After attacker Brindi Griffin deked her defender and scored in Maryland women’s lacrosse’s matchup against Princeton last week, her teammates were ecstatic. Midfielder Erica Evans raised her stick in delight. Attacker Catie May mimicked Griffin’s moves behind goal with her hand, marveling at the cut backs that broke her free.

Meanwhile, Griffin simply smiled and walked back to the draw circle. For the junior, impressive displays have become more standard than standout.

During a four-game stretch beginning March 21 against Penn State, Griffin has notched 16 points — whether from doling out assists or scoring herself — to give her teammates plenty of opportunities to celebrate. When the No. 2 Terps face No. 8 Virginia on Wednesday, Griffin will again be a key part in an offense in which she has taken a larger role.

“She’s really good behind the cage,” defender Lizzie Colson said. “She’s super shifty.”

[Read more: Against Rutgers, Maryland women’s lacrosse’s bench picked up where its starters left off]

Griffin usually operates around the net, finding cutters and setting up shots for her teammates. This season, however, as Maryland has begun to employ a faster-paced offense, Griffin’s created more opportunities to score. She’s been converting them, too, tallying seven goals in her last four outings, along with nine assists.

Last season, Griffin slotted home 21 goals and 21 assists with a .438 shooting percentage. She’s scored 13 goals this year, along with providing a team-high 15 assists.

Over the last four games, Griffin is shooting 50 percent, raising her season average to 43 percent after a slow start to the year. She was instrumental in the Terps’ 20-3 thrashing of Rutgers on Saturday, pouring on four goals in the first 31 minutes.

“I loved how offensively we were able to generate a lot of scoring output,” coach Cathy Reese said.

[Read more: Maryland women’s lacrosse puts on a clinic in 20-3 win over Rutgers]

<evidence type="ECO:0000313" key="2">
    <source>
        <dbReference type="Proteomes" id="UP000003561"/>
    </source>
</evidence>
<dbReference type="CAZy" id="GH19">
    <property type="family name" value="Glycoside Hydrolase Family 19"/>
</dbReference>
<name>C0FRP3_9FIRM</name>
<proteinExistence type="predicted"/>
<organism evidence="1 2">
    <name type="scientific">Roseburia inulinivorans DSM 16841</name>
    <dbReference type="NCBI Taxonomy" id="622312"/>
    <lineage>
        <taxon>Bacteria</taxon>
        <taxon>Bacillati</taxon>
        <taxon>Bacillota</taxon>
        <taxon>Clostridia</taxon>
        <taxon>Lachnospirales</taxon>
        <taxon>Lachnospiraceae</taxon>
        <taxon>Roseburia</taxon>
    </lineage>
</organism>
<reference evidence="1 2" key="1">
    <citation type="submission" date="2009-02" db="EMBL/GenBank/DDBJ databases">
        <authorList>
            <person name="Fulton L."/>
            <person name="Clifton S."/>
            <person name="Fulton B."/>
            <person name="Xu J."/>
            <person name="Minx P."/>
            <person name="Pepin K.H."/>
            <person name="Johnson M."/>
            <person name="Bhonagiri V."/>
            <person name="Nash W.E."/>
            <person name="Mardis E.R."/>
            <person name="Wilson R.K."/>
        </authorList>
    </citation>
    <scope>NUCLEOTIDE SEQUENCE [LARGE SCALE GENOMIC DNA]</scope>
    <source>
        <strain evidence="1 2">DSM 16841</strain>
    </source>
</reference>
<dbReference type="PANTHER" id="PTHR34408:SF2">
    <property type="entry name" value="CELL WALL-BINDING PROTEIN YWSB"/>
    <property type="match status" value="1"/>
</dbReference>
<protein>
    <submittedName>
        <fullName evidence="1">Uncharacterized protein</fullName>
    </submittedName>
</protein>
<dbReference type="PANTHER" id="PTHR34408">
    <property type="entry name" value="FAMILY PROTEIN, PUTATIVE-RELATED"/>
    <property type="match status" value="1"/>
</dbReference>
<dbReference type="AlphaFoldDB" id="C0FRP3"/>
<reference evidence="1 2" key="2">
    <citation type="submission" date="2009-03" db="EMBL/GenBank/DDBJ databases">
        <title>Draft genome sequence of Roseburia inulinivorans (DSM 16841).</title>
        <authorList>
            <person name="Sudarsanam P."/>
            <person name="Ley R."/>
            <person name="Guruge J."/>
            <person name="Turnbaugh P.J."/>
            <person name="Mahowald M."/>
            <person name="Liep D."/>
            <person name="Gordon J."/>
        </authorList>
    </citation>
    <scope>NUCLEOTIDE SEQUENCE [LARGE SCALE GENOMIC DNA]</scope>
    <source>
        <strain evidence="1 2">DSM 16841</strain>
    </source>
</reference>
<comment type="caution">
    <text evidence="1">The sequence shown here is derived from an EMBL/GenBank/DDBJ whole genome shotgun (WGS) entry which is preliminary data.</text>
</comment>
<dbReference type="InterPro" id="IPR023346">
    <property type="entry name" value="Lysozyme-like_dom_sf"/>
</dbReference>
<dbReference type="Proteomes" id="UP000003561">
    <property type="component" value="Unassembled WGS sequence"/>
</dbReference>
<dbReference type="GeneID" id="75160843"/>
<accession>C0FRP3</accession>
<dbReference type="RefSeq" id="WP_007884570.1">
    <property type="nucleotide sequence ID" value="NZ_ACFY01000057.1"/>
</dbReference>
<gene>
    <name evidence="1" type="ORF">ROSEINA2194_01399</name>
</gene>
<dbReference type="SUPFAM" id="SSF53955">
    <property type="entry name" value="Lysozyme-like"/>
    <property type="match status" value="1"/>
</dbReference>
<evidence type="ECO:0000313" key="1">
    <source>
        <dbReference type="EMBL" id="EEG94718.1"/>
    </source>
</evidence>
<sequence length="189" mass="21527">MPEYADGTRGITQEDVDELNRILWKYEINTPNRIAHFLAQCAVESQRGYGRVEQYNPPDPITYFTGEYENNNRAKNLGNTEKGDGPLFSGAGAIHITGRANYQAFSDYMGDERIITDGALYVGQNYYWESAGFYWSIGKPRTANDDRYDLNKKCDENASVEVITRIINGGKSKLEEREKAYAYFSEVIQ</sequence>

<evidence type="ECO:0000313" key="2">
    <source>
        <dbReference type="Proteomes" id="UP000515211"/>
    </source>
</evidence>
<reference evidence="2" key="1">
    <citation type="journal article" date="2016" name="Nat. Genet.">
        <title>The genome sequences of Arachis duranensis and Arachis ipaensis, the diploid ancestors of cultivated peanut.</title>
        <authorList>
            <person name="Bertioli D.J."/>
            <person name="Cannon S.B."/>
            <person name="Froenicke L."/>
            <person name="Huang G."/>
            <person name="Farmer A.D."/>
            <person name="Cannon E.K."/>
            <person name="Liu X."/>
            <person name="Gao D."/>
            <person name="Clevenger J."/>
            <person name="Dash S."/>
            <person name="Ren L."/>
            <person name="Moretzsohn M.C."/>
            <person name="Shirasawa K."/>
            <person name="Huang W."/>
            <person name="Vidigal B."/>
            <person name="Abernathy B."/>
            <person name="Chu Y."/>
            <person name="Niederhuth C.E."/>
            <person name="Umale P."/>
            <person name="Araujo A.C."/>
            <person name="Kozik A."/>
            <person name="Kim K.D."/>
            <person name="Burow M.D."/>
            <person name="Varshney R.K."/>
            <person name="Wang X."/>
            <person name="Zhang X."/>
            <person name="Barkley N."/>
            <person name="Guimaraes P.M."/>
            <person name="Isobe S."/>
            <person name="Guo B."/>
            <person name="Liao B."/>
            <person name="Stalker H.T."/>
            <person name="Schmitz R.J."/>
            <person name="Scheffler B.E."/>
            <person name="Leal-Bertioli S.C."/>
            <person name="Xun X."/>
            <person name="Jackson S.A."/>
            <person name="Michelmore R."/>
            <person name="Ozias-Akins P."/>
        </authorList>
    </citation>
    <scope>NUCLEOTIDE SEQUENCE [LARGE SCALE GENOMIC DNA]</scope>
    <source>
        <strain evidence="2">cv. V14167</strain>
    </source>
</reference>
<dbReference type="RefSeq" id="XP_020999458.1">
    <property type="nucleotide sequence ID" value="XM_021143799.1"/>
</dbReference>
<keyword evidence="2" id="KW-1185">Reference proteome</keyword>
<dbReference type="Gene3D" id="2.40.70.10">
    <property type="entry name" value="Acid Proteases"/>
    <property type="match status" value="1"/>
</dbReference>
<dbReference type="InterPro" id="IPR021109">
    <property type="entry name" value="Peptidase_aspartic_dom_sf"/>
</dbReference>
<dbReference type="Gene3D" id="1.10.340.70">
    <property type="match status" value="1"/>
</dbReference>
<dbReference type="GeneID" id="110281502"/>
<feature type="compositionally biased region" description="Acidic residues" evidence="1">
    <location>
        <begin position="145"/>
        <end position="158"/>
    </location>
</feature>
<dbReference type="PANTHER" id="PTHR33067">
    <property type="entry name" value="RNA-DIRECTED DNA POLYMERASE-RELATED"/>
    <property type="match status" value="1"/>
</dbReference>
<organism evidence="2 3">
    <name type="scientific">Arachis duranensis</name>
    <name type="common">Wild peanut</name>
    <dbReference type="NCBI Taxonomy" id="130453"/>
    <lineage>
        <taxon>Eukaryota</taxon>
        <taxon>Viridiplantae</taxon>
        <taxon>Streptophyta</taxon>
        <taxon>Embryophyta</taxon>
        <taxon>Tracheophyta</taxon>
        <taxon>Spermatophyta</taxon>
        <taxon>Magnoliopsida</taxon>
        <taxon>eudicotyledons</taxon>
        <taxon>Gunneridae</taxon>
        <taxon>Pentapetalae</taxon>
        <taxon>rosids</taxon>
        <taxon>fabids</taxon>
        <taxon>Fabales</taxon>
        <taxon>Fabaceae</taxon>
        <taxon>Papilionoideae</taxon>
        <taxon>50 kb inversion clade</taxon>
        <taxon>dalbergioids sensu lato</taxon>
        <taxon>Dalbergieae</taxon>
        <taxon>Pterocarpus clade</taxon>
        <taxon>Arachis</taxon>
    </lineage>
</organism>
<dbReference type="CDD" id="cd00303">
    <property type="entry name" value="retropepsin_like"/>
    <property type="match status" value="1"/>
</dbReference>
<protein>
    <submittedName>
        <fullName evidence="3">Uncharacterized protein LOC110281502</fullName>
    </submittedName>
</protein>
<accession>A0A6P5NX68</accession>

Griffin’s success was particularly noteworthy because of the struggles of her teammates. While attackers Kali Hartshorn and Caroline Steele shot a combined 2-for-12 against the Scarlet Knights, Griffin scored her four goals on just five shots.

“It was just sticking it around her,” Griffin said. “Doing a good job of that.”

After Steele picked up a knee injury on Feb. 24 against North Carolina, she has been in and out of the lineup. Before Steele’s injury, Griffin was shooting 13 percent and had amassed only three points in three games of the season. But Griffin has helped fill the gap as Steele works toward full playing time.

Midway through the first half against Penn on March 13, Griffin received a pass at the top of the arc. While she often creates opportunities from behind the net, the Edgewater native drove toward goal, beat two defenders and fired home with a sidearm finish.

She added another goal, an assist and two groundballs during the 14-9 win over the Quakers, her second pair of goals in three games. Two games later, Griffin torched Penn State for five assists, playing both in front of and behind the cage.

“Our coaches are so into us being able to play everywhere,” Griffin said. “Going up top, going in behind.”

With Steele limited to only 20 minutes against the Scarlet Knights — with further minutes restrictions likely as she recovers — Griffin will continue to play a key role as a scorer and distributor.

And her teammates know it. Although Griffin’s flashy goal against Princeton left some teammates in awe, midfielder Jen Giles was far from surprised.

“Brindi’s a great player,” midfielder Jen Giles said. “She can do that all day.”